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Confessions of a Reluctant Tree Hugger

How a Steel Building Man Became a Tree Lover

After spending my entire career in the steel building business, I never expected to become a “tree hugger.” After all, wood framing is the natural nemesis of metal buildings. Yet the truth can no longer be ignored. I have become a closet tree lover.

Trees Are Air-Scrubbing Wonders

Hands hugging a pine tree with the headline: "Save the trees... build with steel."Trees are living, growing, breathing things. That is the whole point. As long as they remain alive and growing, they continue to benefit us all. Once chopped down and hauled away to the mill, they become structural fuel for fire, termites, mold— and ultimately landfill fodder.

Left alone to grow and mature, trees actually clean our atmosphere. Trees breathe in carbon dioxide from our polluted air and breathe out life-sustaining oxygen into our atmosphere. The more trees we have on the planet, the better our air quality becomes.

According to the North Carolina State University College of Agriculture and Life Sciences, a single tree absorbs 40 pounds of carbon dioxide annually. Experts estimate U.S. forests remove over 1.5 trillion pounds of carbon dioxide in a single year. That alone is reason enough to love trees— and hate their destruction.

According to the World Wildlife organization, 58,000 square miles of forest are destroyed each year. That is about 36 football field-sized forests EVERY MINUTE!

Deforestation taking away our single greatest asset in combating air pollution. It is also screwing with animal and insect populations and bio-diversity in irreparable ways.

Wood Framing vs. Steel Framing

Don’t get me wrong. I still believe pre-engineered steel buildings are far superior to wood-framed structures. There is a great difference between loving trees and loving wood building.

The evidence remains clear:

  • Wood is organic; steel is inorganic.
  • Nature-made wood is irregular; man-made steel is consistent.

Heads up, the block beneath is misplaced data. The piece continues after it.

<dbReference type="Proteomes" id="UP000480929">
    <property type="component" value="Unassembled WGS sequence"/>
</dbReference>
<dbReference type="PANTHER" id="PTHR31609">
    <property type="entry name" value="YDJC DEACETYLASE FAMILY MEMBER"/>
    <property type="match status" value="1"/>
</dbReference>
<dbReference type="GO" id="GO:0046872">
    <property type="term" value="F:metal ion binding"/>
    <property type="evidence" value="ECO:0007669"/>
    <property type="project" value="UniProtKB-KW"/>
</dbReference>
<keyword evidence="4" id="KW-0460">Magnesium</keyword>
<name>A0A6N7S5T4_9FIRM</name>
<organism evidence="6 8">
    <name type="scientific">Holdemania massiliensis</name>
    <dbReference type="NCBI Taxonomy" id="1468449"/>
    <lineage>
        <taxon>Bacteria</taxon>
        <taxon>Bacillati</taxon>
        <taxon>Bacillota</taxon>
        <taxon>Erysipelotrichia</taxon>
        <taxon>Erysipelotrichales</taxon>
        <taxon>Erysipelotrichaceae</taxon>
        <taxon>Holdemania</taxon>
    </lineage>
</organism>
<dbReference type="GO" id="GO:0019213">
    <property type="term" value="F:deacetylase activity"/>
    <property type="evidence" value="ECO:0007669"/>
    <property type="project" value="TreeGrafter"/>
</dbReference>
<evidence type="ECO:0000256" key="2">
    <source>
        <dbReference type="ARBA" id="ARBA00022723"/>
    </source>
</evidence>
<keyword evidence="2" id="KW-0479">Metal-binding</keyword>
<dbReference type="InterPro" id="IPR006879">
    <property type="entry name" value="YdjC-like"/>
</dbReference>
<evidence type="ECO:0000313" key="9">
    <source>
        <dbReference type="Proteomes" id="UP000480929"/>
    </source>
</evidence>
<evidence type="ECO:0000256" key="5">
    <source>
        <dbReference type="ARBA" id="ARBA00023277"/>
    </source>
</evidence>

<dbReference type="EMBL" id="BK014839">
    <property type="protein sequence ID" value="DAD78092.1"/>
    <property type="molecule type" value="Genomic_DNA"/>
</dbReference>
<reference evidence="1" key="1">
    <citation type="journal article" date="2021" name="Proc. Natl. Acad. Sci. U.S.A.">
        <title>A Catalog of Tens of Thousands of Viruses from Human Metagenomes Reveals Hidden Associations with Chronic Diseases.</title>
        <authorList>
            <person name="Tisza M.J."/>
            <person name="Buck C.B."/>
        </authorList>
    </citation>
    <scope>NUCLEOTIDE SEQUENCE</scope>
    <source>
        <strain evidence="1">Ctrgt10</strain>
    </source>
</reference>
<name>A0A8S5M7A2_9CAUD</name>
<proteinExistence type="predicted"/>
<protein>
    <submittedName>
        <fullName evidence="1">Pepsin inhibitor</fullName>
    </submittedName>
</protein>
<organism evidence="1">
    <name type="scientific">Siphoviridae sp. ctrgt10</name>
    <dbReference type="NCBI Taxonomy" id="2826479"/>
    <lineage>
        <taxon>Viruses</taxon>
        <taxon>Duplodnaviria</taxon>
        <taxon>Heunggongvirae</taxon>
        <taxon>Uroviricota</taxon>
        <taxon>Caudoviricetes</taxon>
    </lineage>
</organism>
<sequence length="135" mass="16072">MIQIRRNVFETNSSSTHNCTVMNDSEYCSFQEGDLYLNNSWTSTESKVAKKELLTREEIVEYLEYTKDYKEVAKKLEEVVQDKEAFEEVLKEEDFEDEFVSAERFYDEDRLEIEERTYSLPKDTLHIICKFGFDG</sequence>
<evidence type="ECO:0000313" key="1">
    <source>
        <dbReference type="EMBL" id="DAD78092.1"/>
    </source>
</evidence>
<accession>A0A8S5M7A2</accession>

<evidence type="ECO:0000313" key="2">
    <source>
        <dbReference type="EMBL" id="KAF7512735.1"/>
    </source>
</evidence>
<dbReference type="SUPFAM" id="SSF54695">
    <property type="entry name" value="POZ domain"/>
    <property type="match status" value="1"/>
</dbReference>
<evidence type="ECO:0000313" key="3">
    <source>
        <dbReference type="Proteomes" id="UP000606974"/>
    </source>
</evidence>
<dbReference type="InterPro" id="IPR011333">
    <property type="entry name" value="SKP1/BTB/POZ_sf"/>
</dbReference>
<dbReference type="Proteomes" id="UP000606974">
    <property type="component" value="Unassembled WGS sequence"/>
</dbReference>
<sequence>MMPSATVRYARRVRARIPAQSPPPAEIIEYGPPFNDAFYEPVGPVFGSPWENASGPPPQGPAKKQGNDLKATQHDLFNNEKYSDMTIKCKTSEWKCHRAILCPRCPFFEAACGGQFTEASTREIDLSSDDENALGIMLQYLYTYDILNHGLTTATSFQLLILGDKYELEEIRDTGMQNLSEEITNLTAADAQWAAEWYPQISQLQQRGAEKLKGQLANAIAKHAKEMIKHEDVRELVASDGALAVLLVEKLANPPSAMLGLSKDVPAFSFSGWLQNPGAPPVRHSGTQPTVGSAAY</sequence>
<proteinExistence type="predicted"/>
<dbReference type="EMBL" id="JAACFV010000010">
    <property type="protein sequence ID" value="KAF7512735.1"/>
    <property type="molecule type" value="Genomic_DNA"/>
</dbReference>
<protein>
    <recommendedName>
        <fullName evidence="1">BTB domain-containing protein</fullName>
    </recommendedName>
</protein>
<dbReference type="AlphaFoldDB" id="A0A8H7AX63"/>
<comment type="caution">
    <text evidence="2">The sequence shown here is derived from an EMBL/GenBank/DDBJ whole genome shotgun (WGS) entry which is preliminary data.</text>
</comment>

• Few wood studs are perfectly straight; steel components are created straight and stay that way.
  • Lumber contracts and expands with changes in moisture content; steel does not absorb moisture.
  • As moisture content changes, wood shifts, bows, sags, twists, warps, and creeps; steel remains stable.
  • Wood framing is labor-intensive, requiring measuring and cutting; pre-engineered steel framing cuts construction time by one-third.
  • Wood rafters typically span only 30’ to 60’ without interior load-bearing walls; steel can clear span up to 300’.
  • Nails and staples connect wood framing; pre-engineered steel buildings assemble with strong bolts, nuts, and screws.
  • Lumber fuels a structural fire; steel is fire-resistant.
  • Wood-framed buildings cost more to insure; steel-framed structures earn insurance discounts.
  • Wood attracts termites; termites ignore steel.
  • Mold feeds on wood; steel does not support mold growth.
  • Most lumber ends up in landfills after demolition; steel buildings are 100% recyclable at the end of the structure’s usefulness.

Save the Trees. Build with Steel.

Did you know it takes about 50 trees to create the wood framing for the average 2,500 square-foot American house? Yet you could build the same sized structure from the steel recycled from only seven or eight junked automobiles.

Become a tree hugger. Save the oxygen sustaining trees. Build with steel.

Call RHINO at 940.383.9566. Discuss your building project with one of our experienced steel building specialists. Learn more about building green with steel.